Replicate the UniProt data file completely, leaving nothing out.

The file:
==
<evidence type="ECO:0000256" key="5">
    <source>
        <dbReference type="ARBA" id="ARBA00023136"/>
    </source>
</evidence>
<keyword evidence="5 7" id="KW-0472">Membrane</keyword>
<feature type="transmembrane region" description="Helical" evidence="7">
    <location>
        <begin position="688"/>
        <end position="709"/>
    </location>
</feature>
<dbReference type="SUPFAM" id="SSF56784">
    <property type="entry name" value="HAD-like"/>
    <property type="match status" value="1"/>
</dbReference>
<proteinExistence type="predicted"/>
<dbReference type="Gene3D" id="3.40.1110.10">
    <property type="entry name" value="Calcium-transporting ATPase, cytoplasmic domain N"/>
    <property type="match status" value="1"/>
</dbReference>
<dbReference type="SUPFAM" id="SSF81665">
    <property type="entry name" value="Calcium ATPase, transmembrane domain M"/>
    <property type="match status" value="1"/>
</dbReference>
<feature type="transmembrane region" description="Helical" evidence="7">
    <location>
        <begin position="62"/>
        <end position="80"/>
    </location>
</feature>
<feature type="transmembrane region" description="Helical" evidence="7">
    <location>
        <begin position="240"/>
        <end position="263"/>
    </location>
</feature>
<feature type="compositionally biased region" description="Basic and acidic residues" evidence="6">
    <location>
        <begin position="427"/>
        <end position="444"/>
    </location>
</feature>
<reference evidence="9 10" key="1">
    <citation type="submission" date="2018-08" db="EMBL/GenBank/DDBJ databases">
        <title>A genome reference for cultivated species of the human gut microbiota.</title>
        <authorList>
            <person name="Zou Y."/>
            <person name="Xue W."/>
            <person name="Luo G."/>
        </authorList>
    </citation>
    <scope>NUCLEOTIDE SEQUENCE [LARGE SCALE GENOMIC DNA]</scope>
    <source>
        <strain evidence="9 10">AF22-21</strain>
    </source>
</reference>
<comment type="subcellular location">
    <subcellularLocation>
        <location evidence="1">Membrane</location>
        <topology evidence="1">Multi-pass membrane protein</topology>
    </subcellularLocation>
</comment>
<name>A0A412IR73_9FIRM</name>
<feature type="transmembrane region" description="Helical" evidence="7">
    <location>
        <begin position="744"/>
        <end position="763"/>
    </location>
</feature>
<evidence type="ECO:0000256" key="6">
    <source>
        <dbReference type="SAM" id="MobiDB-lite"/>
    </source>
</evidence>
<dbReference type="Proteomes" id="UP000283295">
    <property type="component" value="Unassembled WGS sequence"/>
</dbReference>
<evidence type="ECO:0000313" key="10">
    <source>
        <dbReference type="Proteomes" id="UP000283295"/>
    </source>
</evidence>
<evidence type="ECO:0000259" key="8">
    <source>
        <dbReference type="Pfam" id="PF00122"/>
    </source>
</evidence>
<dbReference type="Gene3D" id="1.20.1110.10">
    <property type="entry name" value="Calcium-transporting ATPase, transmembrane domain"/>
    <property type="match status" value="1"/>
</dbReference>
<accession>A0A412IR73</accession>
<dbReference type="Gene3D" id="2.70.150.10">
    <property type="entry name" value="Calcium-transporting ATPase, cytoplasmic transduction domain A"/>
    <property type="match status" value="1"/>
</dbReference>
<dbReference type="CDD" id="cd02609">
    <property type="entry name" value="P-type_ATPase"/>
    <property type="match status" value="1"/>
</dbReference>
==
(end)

<evidence type="ECO:0000256" key="5">
    <source>
        <dbReference type="ARBA" id="ARBA00023136"/>
    </source>
</evidence>
<keyword evidence="5 7" id="KW-0472">Membrane</keyword>
<feature type="transmembrane region" description="Helical" evidence="7">
    <location>
        <begin position="688"/>
        <end position="709"/>
    </location>
</feature>
<dbReference type="SUPFAM" id="SSF56784">
    <property type="entry name" value="HAD-like"/>
    <property type="match status" value="1"/>
</dbReference>
<proteinExistence type="predicted"/>
<dbReference type="Gene3D" id="3.40.1110.10">
    <property type="entry name" value="Calcium-transporting ATPase, cytoplasmic domain N"/>
    <property type="match status" value="1"/>
</dbReference>
<dbReference type="SUPFAM" id="SSF81665">
    <property type="entry name" value="Calcium ATPase, transmembrane domain M"/>
    <property type="match status" value="1"/>
</dbReference>
<feature type="transmembrane region" description="Helical" evidence="7">
    <location>
        <begin position="62"/>
        <end position="80"/>
    </location>
</feature>
<feature type="transmembrane region" description="Helical" evidence="7">
    <location>
        <begin position="240"/>
        <end position="263"/>
    </location>
</feature>
<feature type="compositionally biased region" description="Basic and acidic residues" evidence="6">
    <location>
        <begin position="427"/>
        <end position="444"/>
    </location>
</feature>
<reference evidence="9 10" key="1">
    <citation type="submission" date="2018-08" db="EMBL/GenBank/DDBJ databases">
        <title>A genome reference for cultivated species of the human gut microbiota.</title>
        <authorList>
            <person name="Zou Y."/>
            <person name="Xue W."/>
            <person name="Luo G."/>
        </authorList>
    </citation>
    <scope>NUCLEOTIDE SEQUENCE [LARGE SCALE GENOMIC DNA]</scope>
    <source>
        <strain evidence="9 10">AF22-21</strain>
    </source>
</reference>
<comment type="subcellular location">
    <subcellularLocation>
        <location evidence="1">Membrane</location>
        <topology evidence="1">Multi-pass membrane protein</topology>
    </subcellularLocation>
</comment>
<name>A0A412IR73_9FIRM</name>
<feature type="transmembrane region" description="Helical" evidence="7">
    <location>
        <begin position="744"/>
        <end position="763"/>
    </location>
</feature>
<evidence type="ECO:0000256" key="6">
    <source>
        <dbReference type="SAM" id="MobiDB-lite"/>
    </source>
</evidence>
<dbReference type="Proteomes" id="UP000283295">
    <property type="component" value="Unassembled WGS sequence"/>
</dbReference>
<evidence type="ECO:0000313" key="10">
    <source>
        <dbReference type="Proteomes" id="UP000283295"/>
    </source>
</evidence>
<evidence type="ECO:0000259" key="8">
    <source>
        <dbReference type="Pfam" id="PF00122"/>
    </source>
</evidence>
<dbReference type="Gene3D" id="1.20.1110.10">
    <property type="entry name" value="Calcium-transporting ATPase, transmembrane domain"/>
    <property type="match status" value="1"/>
</dbReference>
<accession>A0A412IR73</accession>
<dbReference type="Gene3D" id="2.70.150.10">
    <property type="entry name" value="Calcium-transporting ATPase, cytoplasmic transduction domain A"/>
    <property type="match status" value="1"/>
</dbReference>
<dbReference type="CDD" id="cd02609">
    <property type="entry name" value="P-type_ATPase"/>
    <property type="match status" value="1"/>
</dbReference>